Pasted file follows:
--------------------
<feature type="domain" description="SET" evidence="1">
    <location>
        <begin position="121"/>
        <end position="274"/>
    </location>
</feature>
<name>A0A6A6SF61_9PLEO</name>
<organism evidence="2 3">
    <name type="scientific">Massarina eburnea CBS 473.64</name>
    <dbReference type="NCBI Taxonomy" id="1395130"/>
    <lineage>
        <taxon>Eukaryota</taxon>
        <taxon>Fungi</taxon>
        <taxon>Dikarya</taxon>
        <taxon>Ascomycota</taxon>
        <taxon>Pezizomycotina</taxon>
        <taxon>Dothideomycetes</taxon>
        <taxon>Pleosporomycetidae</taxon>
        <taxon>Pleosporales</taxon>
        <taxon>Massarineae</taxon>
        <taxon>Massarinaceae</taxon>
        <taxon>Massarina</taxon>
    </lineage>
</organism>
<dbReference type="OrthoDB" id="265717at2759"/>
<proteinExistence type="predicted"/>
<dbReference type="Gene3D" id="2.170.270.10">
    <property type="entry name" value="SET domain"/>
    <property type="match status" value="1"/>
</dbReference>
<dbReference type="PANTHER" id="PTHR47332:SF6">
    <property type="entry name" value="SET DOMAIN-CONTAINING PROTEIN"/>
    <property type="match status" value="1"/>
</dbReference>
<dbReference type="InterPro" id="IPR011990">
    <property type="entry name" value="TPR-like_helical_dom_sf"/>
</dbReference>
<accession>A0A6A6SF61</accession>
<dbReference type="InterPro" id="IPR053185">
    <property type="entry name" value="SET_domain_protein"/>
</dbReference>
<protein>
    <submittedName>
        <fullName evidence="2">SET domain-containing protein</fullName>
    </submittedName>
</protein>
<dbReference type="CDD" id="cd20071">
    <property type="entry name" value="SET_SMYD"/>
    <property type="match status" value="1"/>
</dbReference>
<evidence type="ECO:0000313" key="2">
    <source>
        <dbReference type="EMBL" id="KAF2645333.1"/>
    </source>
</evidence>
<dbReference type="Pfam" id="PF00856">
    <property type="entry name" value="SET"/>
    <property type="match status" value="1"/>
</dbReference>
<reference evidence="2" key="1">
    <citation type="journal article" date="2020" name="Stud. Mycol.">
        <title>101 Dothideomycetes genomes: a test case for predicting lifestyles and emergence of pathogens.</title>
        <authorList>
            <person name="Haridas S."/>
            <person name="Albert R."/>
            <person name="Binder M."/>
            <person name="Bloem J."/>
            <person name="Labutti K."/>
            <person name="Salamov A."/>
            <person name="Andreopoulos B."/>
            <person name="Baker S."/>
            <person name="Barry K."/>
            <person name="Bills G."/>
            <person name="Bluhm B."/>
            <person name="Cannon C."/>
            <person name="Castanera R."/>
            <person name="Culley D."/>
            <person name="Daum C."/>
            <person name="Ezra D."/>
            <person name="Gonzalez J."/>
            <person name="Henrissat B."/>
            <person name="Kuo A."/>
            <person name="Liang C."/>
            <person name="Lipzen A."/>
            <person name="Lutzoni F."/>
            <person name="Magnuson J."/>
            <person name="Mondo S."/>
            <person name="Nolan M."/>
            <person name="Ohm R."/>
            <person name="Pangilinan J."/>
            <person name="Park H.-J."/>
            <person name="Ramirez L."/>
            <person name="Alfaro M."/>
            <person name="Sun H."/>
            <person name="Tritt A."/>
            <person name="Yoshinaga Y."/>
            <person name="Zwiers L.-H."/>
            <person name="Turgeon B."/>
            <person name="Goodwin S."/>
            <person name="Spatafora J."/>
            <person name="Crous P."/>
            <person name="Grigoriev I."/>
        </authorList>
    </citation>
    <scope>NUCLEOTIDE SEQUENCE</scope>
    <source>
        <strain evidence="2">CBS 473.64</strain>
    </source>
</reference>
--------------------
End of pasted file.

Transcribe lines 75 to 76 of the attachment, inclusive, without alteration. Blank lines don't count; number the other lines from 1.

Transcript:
            <person name="Cannon C."/>
            <person name="Castanera R."/>